Format

Send to

Choose Destination
See comment in PubMed Commons below
Transbound Emerg Dis. 2014 Dec;61(6):490-9. doi: 10.1111/tbed.12053. Epub 2013 Jan 8.

Infection dynamics of pandemic 2009 H1N1 influenza virus in a two-site swine herd.

Author information

  • 1Department of Veterinary Population Medicine, College of Veterinary Medicine, University of Minnesota, Saint Paul, MN, USA.

Abstract

Influenza A viruses are common causes of respiratory disease in pigs and can be transmitted among multiple host species, including humans. The current lack of published information on infection dynamics of influenza viruses within swine herds hinders the ability to make informed animal health, biosecurity and surveillance programme decisions. The objectives of this serial cross-sectional study were to describe the infection dynamics of influenza virus in a two-site swine system by estimating the prevalence of influenza virus in animal subpopulations at the swine breeding herd and describing the temporal pattern of infection in a selected cohort of growing pigs weaned from the breeding herd. Nasal swab and blood samples were collected at approximately 30-day intervals from the swine breeding herd (Site 1) known to be infected with pandemic 2009 H1N1 influenza virus. Sows, gilts and neonatal pigs were sampled at each sampling event, and samples were tested for influenza virus genome using matrix gene RRT-PCR. Influenza virus was detected in neonatal pigs, but was not detected in sow or gilt populations via RRT-PCR. A virus genetically similar to that detected in the neonatal pig population at Site 1 was also detected at the wean-to-finish site (Site 2), presumably following transportation of infected weaned pigs. Longitudinal sampling of nasal swabs and oral fluids revealed that influenza virus persisted in the growing pigs at Site 2 for at least 69 days. The occurrence of influenza virus in neonatal pigs, but not breeding females, at Site 1 emphasizes the potential for virus maintenance in this dynamic subpopulation, the importance of including this subpopulation in surveillance programmes and the potential transport of influenza virus between sites via the movement of weaned pigs.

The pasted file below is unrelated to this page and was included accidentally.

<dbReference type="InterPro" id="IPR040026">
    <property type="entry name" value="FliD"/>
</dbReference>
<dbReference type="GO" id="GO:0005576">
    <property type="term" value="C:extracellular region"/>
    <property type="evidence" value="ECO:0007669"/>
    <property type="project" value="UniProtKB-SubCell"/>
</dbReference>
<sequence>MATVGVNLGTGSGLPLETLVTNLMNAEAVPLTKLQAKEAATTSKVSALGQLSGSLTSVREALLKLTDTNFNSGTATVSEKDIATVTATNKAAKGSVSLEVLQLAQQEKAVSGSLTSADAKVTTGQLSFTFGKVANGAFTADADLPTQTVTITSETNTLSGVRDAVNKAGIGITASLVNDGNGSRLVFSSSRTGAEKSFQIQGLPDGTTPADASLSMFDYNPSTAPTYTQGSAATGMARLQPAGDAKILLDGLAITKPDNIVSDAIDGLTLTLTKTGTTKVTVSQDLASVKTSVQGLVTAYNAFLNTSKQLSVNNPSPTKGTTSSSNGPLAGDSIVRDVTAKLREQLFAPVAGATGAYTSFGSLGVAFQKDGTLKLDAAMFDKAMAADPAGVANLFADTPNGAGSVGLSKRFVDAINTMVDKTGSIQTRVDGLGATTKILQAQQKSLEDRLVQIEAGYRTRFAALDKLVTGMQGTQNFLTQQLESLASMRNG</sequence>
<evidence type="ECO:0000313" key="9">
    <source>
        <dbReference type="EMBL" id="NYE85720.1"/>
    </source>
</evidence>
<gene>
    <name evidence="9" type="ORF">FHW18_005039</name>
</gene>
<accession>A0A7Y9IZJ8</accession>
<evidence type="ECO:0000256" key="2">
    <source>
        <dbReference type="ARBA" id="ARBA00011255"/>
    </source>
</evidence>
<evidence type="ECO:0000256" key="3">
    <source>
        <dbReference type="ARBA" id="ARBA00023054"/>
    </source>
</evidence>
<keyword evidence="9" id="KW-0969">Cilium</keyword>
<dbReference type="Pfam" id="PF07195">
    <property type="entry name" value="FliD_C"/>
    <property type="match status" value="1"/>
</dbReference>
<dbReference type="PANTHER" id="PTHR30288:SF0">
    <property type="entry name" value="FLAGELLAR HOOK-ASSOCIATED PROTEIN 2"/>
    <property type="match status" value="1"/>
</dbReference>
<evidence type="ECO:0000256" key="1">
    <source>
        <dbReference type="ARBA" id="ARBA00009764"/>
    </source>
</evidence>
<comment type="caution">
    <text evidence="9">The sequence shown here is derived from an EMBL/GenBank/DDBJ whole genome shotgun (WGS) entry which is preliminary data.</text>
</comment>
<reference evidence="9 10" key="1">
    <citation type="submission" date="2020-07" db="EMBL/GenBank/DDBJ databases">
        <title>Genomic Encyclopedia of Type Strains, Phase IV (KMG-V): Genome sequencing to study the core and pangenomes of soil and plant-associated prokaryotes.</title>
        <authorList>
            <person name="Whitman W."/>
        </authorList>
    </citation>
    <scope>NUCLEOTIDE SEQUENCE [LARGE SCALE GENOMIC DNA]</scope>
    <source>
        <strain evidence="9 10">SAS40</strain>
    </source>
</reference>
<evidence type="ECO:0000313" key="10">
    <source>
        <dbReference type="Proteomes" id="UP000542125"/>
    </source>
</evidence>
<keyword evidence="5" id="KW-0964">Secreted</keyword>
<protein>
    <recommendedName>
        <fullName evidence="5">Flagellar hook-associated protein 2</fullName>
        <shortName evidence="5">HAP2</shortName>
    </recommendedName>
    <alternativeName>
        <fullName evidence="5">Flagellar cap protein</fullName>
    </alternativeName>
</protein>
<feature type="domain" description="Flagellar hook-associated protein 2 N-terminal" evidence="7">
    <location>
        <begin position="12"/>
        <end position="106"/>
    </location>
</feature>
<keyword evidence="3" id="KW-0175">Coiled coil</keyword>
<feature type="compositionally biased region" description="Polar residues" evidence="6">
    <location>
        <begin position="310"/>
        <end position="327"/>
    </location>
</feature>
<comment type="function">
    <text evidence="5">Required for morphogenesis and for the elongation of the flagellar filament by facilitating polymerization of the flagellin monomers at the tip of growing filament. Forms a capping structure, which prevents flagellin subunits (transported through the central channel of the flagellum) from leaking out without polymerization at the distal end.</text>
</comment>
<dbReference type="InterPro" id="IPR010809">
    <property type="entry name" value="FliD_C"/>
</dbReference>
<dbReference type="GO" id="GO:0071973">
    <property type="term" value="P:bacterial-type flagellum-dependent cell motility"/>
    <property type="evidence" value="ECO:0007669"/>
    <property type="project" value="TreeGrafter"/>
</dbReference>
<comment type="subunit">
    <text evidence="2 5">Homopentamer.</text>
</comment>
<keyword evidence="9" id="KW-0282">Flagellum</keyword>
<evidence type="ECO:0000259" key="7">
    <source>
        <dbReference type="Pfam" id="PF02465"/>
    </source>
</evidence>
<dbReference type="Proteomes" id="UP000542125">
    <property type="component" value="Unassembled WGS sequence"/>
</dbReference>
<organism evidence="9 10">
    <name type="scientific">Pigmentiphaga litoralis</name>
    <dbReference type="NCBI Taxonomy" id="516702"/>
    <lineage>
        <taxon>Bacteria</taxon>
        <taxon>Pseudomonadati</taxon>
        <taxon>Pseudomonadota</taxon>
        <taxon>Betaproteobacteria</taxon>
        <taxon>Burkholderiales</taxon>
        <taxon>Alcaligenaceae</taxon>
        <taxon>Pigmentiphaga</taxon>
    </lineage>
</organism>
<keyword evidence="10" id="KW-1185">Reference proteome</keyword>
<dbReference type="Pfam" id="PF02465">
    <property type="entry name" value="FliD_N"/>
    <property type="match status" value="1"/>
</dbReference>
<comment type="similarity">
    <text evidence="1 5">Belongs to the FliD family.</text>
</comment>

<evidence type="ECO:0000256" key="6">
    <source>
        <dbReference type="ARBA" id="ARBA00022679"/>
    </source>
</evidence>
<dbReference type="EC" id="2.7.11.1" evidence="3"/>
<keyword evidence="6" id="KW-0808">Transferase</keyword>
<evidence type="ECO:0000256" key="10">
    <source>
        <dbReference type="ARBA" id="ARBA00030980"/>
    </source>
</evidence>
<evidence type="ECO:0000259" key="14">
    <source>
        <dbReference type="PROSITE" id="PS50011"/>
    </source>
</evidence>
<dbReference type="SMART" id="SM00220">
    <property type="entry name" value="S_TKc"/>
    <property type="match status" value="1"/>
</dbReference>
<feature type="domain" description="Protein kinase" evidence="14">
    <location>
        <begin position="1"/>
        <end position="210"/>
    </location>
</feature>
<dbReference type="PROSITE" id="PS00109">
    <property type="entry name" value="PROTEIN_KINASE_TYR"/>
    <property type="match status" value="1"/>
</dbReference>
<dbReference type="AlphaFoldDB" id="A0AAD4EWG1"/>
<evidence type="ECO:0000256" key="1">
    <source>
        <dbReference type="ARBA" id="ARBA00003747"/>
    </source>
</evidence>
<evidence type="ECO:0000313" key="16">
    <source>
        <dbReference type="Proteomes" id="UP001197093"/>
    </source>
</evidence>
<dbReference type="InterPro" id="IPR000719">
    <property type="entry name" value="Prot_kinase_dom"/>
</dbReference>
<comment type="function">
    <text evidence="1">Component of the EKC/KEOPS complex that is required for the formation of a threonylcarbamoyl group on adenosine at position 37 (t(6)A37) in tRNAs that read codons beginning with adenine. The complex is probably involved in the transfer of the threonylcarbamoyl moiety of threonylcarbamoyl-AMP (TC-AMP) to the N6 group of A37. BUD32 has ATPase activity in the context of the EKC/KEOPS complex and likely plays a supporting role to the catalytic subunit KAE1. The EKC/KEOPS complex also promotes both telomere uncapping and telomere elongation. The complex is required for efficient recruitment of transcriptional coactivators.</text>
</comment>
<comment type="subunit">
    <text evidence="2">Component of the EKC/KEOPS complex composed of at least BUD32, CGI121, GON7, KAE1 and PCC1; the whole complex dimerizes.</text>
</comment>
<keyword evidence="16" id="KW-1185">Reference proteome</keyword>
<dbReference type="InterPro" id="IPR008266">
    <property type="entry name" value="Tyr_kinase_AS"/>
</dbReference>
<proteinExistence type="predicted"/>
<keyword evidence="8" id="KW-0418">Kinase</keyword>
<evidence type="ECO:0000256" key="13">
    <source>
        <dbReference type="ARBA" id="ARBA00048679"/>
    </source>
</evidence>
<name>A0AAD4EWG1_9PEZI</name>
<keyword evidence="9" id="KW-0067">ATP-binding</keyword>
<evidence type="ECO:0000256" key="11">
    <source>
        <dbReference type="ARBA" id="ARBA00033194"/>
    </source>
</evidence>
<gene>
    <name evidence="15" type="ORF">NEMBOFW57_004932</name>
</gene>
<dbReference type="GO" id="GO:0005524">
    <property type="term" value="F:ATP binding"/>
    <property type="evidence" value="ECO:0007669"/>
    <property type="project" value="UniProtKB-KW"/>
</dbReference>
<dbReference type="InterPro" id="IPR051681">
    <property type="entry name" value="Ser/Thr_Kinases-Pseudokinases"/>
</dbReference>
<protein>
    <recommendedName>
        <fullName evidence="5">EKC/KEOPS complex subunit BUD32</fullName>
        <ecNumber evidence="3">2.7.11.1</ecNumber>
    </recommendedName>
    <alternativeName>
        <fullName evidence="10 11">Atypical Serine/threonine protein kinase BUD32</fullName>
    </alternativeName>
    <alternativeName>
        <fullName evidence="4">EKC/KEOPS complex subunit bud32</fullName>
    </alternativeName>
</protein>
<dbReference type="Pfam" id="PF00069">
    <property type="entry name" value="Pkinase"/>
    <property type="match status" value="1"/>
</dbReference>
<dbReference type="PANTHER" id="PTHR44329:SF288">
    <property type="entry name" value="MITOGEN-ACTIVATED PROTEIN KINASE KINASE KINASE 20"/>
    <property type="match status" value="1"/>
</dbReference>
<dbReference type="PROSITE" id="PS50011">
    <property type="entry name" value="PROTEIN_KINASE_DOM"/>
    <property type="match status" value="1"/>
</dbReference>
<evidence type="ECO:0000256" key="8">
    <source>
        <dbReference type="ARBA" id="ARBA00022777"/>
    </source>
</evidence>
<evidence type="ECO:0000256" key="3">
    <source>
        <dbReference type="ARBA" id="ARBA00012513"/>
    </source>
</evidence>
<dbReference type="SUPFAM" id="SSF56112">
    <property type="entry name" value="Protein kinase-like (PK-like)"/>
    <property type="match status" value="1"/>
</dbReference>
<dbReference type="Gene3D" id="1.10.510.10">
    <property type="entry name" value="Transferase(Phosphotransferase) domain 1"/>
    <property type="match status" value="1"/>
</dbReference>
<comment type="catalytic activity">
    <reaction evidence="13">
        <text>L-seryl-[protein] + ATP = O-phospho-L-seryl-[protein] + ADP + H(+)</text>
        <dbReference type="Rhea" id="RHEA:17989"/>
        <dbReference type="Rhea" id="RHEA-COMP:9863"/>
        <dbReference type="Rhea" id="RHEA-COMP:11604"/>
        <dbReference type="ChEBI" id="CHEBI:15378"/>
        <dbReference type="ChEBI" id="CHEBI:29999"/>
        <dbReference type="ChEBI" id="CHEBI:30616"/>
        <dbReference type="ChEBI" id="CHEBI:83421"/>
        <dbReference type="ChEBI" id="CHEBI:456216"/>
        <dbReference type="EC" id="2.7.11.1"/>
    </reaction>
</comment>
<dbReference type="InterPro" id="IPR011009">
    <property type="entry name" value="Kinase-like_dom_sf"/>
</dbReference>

KEYWORDS:

epidemiology; infection dynamics; influenza virus; pandemic H1N1; pigs

PMID:
23294593
DOI:
10.1111/tbed.12053
[PubMed - indexed for MEDLINE]
PubMed Commons home

PubMed Commons

0 comments
How to join PubMed Commons

    Supplemental Content

    Full text links

    Icon for Wiley
    Loading ...
    Support Center